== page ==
Linux configuration with OpenLMI


First Steps

The lmi tool is useful for testing whether communication between the broker and a client system is working. Listing 2 shows how to access the client information via the broker system.

Listing 2

Access Client Information

# lmi --user pegasus -h ibm-x3455-2.example.comm
lmi> system
Hardware:       IBM IBM eServer x3455-[xxxxxxx]
Serial Number:  -[UUID:C8040008000011037D001276EE0201AB]-
Asset Tag:      -[UUID:C8040008000011037D001276EE0201AB]-
CPU:            AMD, x86_64 arch
CPU Topology:   4 cpu(s), 8 core(s), 8 thread(s)
Memory:         2.0 GB
Disk Space:     N/A GB total, N/A GB free
OS:             Fedora release 23 (Twenty Three)
Kernel:         4.3.5-300.fc23.x86_64
Firewall:       off
Logging:        on (journald)

Within the lmi tool, you can use the built-in help to discover the features provided by the previously installed OpenLMI scripts. help script name calls the help for an installed script. For example, calling help service shows that this provider gives you an easy approach to managing the remote services.

A simple httpd service show indicates the status of the web server on the remote system. The statement for starting service httpd start would then be:

lmi> service show httpd
Caption=The Apache HTTP Server

It is worthwhile experimenting a little with the scripts. For many standard tasks, they are capable of simply and easily managing a wide variety of systems. See the scripts tutorial [5] for help developing your own scripts for the lmi tool.


Things become really interesting when you start using the LMIShell. It is fully programmable and can even be used interactively, like the Python interpreter itself. Each CIM object is converted by the LMIShell to a Python object so that you can develop very comprehensive scripts given some basic knowledge of Python. The following section introduces some basic functions that should make it easier to get started with writing your own scripts.

To access a broker system, you first need to define a connection object. It contains the name of the system you want to communicate with and defines how to handle authentication against this system:

# lmishell
> c = connect("", "pegasus", "redhat")

The following method can be used to verify the successful creation of the connection object:

> isinstance(c, LMIConnection)

The broker breaks down the available classes into namespaces that you can view by typing c.root.print_namespaces(). If you want to access a particular namespace, this is achieved as follows:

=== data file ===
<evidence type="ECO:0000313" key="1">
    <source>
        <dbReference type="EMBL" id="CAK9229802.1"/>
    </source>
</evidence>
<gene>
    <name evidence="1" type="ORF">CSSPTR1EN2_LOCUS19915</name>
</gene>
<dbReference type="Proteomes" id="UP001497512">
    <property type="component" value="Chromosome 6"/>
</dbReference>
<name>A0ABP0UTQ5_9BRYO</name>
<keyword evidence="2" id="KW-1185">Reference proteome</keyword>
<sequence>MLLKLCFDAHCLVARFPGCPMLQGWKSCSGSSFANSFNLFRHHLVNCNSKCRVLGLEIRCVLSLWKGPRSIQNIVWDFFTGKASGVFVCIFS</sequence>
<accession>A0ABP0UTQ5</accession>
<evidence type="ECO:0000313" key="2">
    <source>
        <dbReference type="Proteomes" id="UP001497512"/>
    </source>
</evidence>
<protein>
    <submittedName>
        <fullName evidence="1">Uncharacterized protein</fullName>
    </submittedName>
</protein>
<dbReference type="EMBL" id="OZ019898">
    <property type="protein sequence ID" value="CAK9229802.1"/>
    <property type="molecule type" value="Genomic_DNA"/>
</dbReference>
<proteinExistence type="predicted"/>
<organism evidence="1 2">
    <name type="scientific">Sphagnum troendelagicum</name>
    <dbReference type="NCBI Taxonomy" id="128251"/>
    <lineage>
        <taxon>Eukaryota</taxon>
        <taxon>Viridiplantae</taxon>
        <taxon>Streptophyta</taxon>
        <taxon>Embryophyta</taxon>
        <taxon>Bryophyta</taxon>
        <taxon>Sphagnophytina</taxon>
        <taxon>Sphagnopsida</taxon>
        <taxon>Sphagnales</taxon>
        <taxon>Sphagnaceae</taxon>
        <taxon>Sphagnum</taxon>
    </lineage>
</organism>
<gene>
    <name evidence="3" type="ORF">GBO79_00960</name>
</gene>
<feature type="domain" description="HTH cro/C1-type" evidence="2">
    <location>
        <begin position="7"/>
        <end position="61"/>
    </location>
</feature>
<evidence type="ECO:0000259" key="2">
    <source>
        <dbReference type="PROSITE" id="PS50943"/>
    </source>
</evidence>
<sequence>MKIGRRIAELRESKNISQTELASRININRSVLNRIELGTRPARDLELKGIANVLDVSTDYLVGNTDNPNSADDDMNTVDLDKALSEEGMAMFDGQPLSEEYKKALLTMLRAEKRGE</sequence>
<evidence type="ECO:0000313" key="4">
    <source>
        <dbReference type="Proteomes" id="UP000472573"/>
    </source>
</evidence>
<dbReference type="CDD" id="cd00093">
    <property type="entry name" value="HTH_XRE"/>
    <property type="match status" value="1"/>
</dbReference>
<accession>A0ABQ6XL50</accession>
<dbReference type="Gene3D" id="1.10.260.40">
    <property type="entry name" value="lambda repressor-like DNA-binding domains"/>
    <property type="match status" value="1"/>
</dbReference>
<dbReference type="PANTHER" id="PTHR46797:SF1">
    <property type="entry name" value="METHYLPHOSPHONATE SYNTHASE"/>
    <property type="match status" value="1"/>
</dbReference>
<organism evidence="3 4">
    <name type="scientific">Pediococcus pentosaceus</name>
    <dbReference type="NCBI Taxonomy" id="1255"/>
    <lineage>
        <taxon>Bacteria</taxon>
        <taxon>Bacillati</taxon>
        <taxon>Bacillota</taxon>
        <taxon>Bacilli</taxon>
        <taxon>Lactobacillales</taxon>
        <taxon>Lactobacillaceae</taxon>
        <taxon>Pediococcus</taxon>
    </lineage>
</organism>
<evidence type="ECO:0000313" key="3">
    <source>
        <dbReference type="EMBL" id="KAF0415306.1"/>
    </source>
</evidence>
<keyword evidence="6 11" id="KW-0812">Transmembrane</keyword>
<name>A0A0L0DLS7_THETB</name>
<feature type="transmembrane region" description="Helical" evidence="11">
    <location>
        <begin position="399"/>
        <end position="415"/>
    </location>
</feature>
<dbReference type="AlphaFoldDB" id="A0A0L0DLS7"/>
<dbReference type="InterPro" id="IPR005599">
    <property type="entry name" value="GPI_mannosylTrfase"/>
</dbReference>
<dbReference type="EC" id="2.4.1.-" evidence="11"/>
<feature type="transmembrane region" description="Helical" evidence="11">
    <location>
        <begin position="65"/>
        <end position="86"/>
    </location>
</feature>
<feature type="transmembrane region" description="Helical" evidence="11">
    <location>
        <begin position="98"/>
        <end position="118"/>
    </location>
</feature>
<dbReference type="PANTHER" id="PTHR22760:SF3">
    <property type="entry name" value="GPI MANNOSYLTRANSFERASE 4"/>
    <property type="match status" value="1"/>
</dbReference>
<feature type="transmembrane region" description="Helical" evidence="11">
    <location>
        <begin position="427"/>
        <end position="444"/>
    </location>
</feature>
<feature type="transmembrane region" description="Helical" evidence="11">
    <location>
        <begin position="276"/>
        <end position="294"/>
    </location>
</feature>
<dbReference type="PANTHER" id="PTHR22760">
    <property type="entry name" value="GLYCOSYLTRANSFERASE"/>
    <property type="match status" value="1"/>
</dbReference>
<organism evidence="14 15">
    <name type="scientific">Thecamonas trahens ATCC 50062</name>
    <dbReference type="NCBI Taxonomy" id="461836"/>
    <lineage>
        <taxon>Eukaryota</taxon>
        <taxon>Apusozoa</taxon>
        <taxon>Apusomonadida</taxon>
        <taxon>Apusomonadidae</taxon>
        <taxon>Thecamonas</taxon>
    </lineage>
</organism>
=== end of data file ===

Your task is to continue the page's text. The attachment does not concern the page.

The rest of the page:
> ns = c.root.cimv2

You can display the classes contained within this namespace by typing ns.print_classes(). To access a particular class, simply create a new instance of the class (e.g., srv=ns.LMI_Service for the service class). By the way, the shell also supports tab completion. After creating a namespace object, you can type ns. and press Tab to show all the classes. srv.doc() tells more about the existing methods of the services object you just created.

The following simple script should now return all of a system's services. Save it in the services.lmi file:

c = connect("", "pegasus", "redhat")
ns = c.root.cimv2
srv = c.root.cimv2.LMI_Service
for service in srv.instances():
    print "Name:\t %s" % (service.Name)

Of course, you can choose a shorter notation instead:

for service in c.root.cimv2.LMI_Service.instances():
       print "Name:\t %s" % (service.Name)

After calling the script with lmishell services.lmi, you see an overview of the existing services on the system If you are interested in the enabled services instead, simply change the statement:

for service in srv.instances():
  if service.EnabledDefault == srv.EnabledDefaultValues.Enabled:
    print "Name:\t %s" % (service.Name)

For similar examples and additional information, see the excellent and detailed OpenLMI documentation [6].

Joining a Domain

Finally, let's just point out the Realmd CIM provider; this subject is discussed in detail in the article on the FreeIPA identity management framework in this issue. The Realmd provider is a practical example of how you can easily add a variety of Linux systems to an existing FreeIPA domain with the help of OpenLMI. This is usually done by calling ipa-client install. With just three lines of OpenLMI code, the Realmd provider handles this task:

c = connect("", "pegasus", "redhat")
realm = c.root.cimv2.LMI_RealmdService.first_instance()
realm.JoinDomain( Domain="", User="admin", Password="password")

The charm of this approach is that you can include this snippet of code in a larger script, with the help of which you could define, for example, the complete provisioning action for the system, ranging from the installation to the configuration of individual services.

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